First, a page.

Converting the Monochromatic

The color laser copier and printer markets are poised for growth if vendors can deliver the right mix of speed and price, Gartner Dataquest reports.

The research firm predicts U.S. color page printer hardware shipments to grow 24.6 percent in 2002, to more than 315,000 units, up from 252,000 units in 2001. U.S. color copier hardware shipments are expected to reach 44,000 units this year, an increase of 3.5 percent over 2001 shipments of more than 42,000. In 2001, shipments of color page printers increased 8.6 percent, while color copier hardware shipments dropped 6.7 percent.

“In 2002, new color page printer products will span the range from entry-level color lasers for the small office/home office to higher-speed color LED printers that will bring affordable color into the workgroup and enterprise,” said Peter Grant, principal analyst for Gartner Dataquest’s Digital Documents and Imaging Worldwide group. “Vendors competing in the low-end color printer segment need to balance their low hardware price with an acceptable supplies price.”

Gartner Dataquest suggests that enticements, such as including a standard cartridge and a high-capacity cartridge with purchase, may help conquer the high price hurdle of color printing, but converting monochrome users to color could be more difficult.

“More important is to reach the magic cost-per-page for color that removes the barrier to cross over from monochrome to color. The cost for a color page needs to equal that of a monochrome with the same toner coverage,” Grant said.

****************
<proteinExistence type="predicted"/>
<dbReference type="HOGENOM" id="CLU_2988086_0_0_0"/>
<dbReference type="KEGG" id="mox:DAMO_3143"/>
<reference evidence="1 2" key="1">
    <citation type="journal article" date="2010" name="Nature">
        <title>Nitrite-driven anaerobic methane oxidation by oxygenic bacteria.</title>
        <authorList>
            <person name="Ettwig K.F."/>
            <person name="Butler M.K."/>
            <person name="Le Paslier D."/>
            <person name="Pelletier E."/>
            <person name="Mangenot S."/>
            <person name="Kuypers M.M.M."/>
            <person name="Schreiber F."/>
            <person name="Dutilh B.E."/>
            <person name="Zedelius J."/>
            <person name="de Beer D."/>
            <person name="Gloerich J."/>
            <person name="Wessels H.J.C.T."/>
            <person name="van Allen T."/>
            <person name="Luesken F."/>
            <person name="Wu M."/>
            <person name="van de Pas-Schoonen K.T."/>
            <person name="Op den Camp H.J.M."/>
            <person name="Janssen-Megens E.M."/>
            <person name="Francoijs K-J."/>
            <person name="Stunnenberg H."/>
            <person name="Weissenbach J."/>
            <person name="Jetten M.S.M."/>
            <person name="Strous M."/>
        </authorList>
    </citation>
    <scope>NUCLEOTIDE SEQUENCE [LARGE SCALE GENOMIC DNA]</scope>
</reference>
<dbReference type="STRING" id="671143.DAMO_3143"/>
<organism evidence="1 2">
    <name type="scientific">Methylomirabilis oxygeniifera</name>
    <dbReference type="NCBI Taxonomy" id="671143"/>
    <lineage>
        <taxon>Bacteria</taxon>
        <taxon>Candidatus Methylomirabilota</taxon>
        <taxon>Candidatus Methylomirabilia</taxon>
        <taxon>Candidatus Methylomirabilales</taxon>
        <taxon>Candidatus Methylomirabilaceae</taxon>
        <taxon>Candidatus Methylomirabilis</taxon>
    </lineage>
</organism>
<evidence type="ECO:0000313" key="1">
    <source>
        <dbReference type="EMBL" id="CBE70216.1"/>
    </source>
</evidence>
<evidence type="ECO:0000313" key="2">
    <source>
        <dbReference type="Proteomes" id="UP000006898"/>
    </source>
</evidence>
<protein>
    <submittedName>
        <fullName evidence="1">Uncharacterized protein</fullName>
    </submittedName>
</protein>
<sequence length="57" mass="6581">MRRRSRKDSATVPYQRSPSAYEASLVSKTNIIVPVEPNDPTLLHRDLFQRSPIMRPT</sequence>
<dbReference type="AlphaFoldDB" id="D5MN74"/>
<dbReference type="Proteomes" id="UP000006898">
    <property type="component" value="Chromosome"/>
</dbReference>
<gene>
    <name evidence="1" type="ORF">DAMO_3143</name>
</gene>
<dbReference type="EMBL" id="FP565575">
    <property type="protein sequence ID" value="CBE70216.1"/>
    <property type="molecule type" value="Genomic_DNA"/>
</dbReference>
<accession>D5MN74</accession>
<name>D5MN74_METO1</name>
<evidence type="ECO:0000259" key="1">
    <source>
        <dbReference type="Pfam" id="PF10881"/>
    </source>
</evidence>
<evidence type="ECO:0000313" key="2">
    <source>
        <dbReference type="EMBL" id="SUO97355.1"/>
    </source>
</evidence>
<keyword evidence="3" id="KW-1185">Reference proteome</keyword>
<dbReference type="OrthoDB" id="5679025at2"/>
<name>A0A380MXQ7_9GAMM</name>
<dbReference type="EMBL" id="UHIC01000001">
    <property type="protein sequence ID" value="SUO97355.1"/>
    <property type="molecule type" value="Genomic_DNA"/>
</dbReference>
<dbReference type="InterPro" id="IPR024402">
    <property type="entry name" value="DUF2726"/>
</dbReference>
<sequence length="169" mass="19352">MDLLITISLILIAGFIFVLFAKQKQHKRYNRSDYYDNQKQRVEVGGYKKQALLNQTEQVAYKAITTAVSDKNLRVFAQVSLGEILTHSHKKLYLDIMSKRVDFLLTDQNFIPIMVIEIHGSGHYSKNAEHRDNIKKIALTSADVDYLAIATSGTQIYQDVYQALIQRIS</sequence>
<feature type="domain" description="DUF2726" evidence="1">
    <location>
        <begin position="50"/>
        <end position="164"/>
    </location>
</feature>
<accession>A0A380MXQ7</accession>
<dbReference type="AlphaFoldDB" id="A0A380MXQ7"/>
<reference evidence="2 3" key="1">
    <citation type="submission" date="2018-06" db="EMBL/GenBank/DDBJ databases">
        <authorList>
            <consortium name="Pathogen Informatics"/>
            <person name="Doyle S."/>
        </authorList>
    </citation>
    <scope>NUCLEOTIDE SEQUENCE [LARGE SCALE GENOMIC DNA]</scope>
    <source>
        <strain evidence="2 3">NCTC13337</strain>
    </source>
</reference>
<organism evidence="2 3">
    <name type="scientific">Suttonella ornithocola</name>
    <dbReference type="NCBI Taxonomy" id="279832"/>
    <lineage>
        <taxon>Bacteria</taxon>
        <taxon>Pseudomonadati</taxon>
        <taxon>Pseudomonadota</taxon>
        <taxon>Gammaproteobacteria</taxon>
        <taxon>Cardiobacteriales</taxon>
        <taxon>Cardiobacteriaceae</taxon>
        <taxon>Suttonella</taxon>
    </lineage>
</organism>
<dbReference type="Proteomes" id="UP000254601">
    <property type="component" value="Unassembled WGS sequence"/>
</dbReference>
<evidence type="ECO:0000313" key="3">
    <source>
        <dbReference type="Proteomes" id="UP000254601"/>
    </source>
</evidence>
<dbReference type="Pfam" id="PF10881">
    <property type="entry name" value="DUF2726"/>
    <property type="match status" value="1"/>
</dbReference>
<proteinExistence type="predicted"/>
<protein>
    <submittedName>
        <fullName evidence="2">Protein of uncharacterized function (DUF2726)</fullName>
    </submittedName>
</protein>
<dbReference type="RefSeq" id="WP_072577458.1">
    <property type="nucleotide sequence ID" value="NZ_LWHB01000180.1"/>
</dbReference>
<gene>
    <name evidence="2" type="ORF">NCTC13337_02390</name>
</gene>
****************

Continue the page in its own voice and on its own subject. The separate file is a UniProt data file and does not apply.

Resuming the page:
In 2002, copier vendors will move their products to higher speeds, where they will not sell large numbers of units, but hope to capture considerable page volumes. Gartner Dataquest analysts forecast significant price erosion for color laser copiers at the low end to maintain market share against color laser printer vendors.

Another challenge facing color copier vendors is the competition from color desktop printers for office output. Organizations will have multiple options to buy, lease, rent or outsource and only buy the pages they print.

Figures from InfoTrends Research Group offer equally optimistic projections. Their research shows that unit shipments of document imaging scanners are growing at a projected 33 percent annually through 2006, with revenues growing 12 percent. As the rest of the scanner market matures and slows, demand for high-speed scanners is strong.

“Corporate demands for better access to information, and the need to secure critical data, are opening new opportunities for imaging solutions,” says Susan Moyse, analyst for InfoTrends Research Group. “Moreover, digital copier and multifunction printers (MFP) vendors are introducing scanning applications, driving document imaging beyond its traditional niche. The trends towards color and distributed capture are also helping to propel the industry forward.”

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